Beijing bristles at Trump's 'one China' bargaining chip

Chinese state-run media reacted swiftly to Trump's apparent tactic of using "one China" as bargaining chip

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Map titled "Greater China."

Map titled "Greater China." (Wikimedia Commons photo)

In response to President-elect Donald Trump's interview with Fox TV, in which he questioned his need to abide by the "one China" policy unless Beijing is willing to make a "deal" with the U.S. on trade, a state-run media outlet published an op-ed denouncing Trump for using the "one China" policy "as a bargaining chip to peddle America's short-term interests."

In an op-ed publshed on Dec. 12, an English-language mouthpiece of the Chinese Communist Party, the Global Times made it clear to Trump that "the One China policy is not for selling," after Trump had seemingly offered to strike some sort of deal which would include the United States' continued recognition of "one China" in exchange for China making concessions on a wide range of issues such as trade, currency manipulation, tariffs, the South China Sea, and North Korea.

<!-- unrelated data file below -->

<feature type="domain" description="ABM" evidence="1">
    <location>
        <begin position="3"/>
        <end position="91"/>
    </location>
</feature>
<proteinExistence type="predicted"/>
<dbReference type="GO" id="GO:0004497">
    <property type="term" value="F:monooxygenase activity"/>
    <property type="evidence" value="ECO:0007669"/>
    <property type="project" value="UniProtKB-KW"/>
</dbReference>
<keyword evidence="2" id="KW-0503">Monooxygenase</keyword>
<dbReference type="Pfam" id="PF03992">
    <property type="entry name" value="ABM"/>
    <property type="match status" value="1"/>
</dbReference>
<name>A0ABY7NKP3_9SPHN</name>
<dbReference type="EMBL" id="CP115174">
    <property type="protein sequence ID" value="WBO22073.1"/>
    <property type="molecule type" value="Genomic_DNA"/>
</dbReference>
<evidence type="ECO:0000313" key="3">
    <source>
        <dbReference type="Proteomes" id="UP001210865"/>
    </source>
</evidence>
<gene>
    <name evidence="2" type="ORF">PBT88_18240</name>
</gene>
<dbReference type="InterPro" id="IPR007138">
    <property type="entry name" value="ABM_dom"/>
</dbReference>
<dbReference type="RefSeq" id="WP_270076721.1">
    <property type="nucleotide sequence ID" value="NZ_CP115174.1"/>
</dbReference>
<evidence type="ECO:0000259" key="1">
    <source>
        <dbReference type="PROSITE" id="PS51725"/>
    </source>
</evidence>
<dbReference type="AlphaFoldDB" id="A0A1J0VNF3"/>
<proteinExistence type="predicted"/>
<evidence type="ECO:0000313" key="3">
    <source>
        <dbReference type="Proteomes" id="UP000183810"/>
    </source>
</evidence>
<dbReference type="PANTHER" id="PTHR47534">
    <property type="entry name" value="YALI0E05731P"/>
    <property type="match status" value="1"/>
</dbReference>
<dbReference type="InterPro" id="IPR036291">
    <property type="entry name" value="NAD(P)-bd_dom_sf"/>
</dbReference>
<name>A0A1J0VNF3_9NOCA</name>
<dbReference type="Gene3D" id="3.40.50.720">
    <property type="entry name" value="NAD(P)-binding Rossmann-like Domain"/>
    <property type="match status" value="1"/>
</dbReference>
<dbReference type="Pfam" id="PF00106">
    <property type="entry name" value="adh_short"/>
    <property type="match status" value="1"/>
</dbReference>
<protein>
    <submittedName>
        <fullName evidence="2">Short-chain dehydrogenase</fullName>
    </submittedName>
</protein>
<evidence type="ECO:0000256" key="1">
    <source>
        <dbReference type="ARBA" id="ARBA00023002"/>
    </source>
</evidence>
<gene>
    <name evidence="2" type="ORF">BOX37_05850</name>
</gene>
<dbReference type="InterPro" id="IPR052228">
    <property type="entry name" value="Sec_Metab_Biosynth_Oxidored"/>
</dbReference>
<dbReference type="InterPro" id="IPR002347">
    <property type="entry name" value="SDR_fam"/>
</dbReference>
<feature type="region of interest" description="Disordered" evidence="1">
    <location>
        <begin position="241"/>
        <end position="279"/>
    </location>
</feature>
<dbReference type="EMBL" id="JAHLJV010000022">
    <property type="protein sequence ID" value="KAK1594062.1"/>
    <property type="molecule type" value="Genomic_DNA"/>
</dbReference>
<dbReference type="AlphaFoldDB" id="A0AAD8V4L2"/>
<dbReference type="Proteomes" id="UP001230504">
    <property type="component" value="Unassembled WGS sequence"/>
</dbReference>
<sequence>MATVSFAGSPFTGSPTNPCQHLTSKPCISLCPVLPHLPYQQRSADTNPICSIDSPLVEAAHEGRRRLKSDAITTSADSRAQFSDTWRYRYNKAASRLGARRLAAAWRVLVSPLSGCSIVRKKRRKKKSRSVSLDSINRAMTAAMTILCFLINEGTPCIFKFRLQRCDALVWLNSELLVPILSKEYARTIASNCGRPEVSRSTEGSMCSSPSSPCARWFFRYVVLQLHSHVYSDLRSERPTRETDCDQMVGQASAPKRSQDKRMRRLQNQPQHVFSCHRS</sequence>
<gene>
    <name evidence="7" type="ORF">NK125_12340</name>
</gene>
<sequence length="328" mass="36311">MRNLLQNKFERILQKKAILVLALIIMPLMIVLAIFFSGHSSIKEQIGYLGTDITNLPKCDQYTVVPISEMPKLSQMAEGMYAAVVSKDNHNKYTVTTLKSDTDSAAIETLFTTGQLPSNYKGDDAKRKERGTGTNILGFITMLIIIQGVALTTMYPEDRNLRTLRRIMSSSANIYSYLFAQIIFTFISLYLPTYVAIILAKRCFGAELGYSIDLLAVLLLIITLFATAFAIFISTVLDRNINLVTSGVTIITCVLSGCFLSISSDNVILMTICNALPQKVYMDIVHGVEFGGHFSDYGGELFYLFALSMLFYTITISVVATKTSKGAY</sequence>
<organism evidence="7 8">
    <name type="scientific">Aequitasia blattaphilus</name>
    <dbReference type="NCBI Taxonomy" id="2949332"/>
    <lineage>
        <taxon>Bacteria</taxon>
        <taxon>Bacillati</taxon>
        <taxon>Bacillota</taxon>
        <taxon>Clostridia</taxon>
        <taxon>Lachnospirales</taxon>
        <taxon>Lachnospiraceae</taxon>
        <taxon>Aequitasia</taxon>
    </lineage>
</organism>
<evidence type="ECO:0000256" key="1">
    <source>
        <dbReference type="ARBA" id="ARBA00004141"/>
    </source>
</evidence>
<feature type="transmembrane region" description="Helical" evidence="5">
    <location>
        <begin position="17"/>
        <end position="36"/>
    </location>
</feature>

The commentary argues that Trump only views international relations as just another transaction,

"Trump thinks everything can be valued and, as long as his leverage is strong enough, he can sell or buy, If a price can be put on the U.S. Constitution, will the American people sell their country's constitution and implement the political systems of Saudi Arabia or Singapore?"

In another article published on Dec. 12 by the state-run media outlet interviewed a professor of China Foreign Affairs University, Li Haidong, who described him as "inexperienced in sensitive and complicated issues except for business and trade" He added that "His knowledge about Sino-US relations, particularly the Taiwan question, is very superficial."

The Global Times warned that if he abandoned the "one China" policy, overtly supported Taiwan independence and "wantonly" sold weapons to Taiwan, China would no longer partner with Washington in international affairs and contain forces hostile to the US. In retaliation to Trumps actions, Beijing could offer support or "even military assistance to US foes."

The Chinese language version of the site struck an even harsher tone, saying that although he was well acclaimed by many for his business acumen, "his knowledge of foreign affairs is like that of a small child." The news site recommended Trump read books on U.S.-China relations and that the major leaders of the countries of the world are not idiots and cannot be so easily bullied.